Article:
Between 1775 and 1825, the revolts against the British and Spanish Empires in the Americas created a host of new nations. In the minds of European leaders, formal “empire” sold at a deep discount. However, the “empire of free trade” arose as a far more appealing idea. If non-European countries would pursue Western economic and legal policies, then you could get the same benefits of empire without the costs and heartbreak. The Western capital generated by industrialization could then safely flow toward the economic development of the rest of the world. All would benefit.
The world of international investment brimmed with challenging opportunities in the later Nineteenth Century: Latin America, the United States, the Ottoman Empire, Japan, and China for example. However, a willingness to fulfill commitments to Western economic and legal doctrines in exchange for Western investment varied from society to society.
Russia came late to industrialization and wanted to hurry the process forward. Russia possessed rich natural resources, but its primitive agriculture generated little wealth. Where to find the capital for rapid industrialization? Two solutions offered themselves. Either the country could borrow from rich foreign lenders or the peasantry could be squeezed very hard. Fearful of peasant unrest, Russian leaders sensibly opted for foreign borrowing.
Foreign lenders could discern positive and negative features in Russian borrowers. On the plus side were two essential factors. Russia’s gigantic territory housed vast amounts of minerals and other natural resources. In the middle of the century, the Tsar Alexander II had shoved through a series of “Great Reforms” intended to begin the modernization of Russia. Those reforms had not yet taken full hold, but they provided a foundation for further progress. On the negative side the “Great Reforms” had compounded the turmoil inside Russia. Rapid industrialization would intensify the strains. Then, Russia remained an absolute monarchy. After the death of Alexander II, the quality of leadership declined markedly.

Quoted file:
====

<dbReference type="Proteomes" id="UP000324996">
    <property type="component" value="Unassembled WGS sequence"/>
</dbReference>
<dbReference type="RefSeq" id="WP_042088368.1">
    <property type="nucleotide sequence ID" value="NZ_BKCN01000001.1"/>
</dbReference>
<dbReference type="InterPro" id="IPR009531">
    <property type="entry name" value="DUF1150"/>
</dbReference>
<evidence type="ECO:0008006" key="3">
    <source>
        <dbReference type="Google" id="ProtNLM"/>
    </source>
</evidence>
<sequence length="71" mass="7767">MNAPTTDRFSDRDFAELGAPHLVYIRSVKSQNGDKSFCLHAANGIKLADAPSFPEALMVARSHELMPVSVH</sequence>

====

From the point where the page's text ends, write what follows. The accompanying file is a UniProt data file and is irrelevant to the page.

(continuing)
Between 1890 and 1920 political considerations, rather than purely economic ones, exerted a growing influence over foreign investments in Russia. First, seeking escape from the diplomatic isolation into which it had been forced by Bismarck’s diplomacy, the French government encouraged lending to the Tsarist regime. This lending supported the eventual Franco-Russian alliance that surprised and alarmed German statesmen. Second, during the First World War, the French and British tried to prop up their tottering ally by ample credit. Third, the Bolshevik regime repudiated the Russian external debt. The Bolsheviks understood the Red default as a stroke against global capitalism. It would—and, in France, did—gravely weaken the middle class savers who formed a vital support for bourgeois democracy.
At the same time, default contributed to making Soviet Russia an international pariah. Within a decade, the Soviets turned to the alternative strategy of squeezing assets out of the peasantry. As late Nineteenth Century leaders had foreseen, the human cost would be terrible.
 Raise no barriers to imports and exports; pursue “sound” money.
 Practice Western notions of the rule of law, especially the sanctity of contracts.
 See, David Landes, Bankers and Pashas: International Finance and Economic Imperialism in Egypt (1958).
 See: Hassan Malik, Bankers and Bolsheviks: International Finance and the Russian Revolution, 1892-1922 (2018).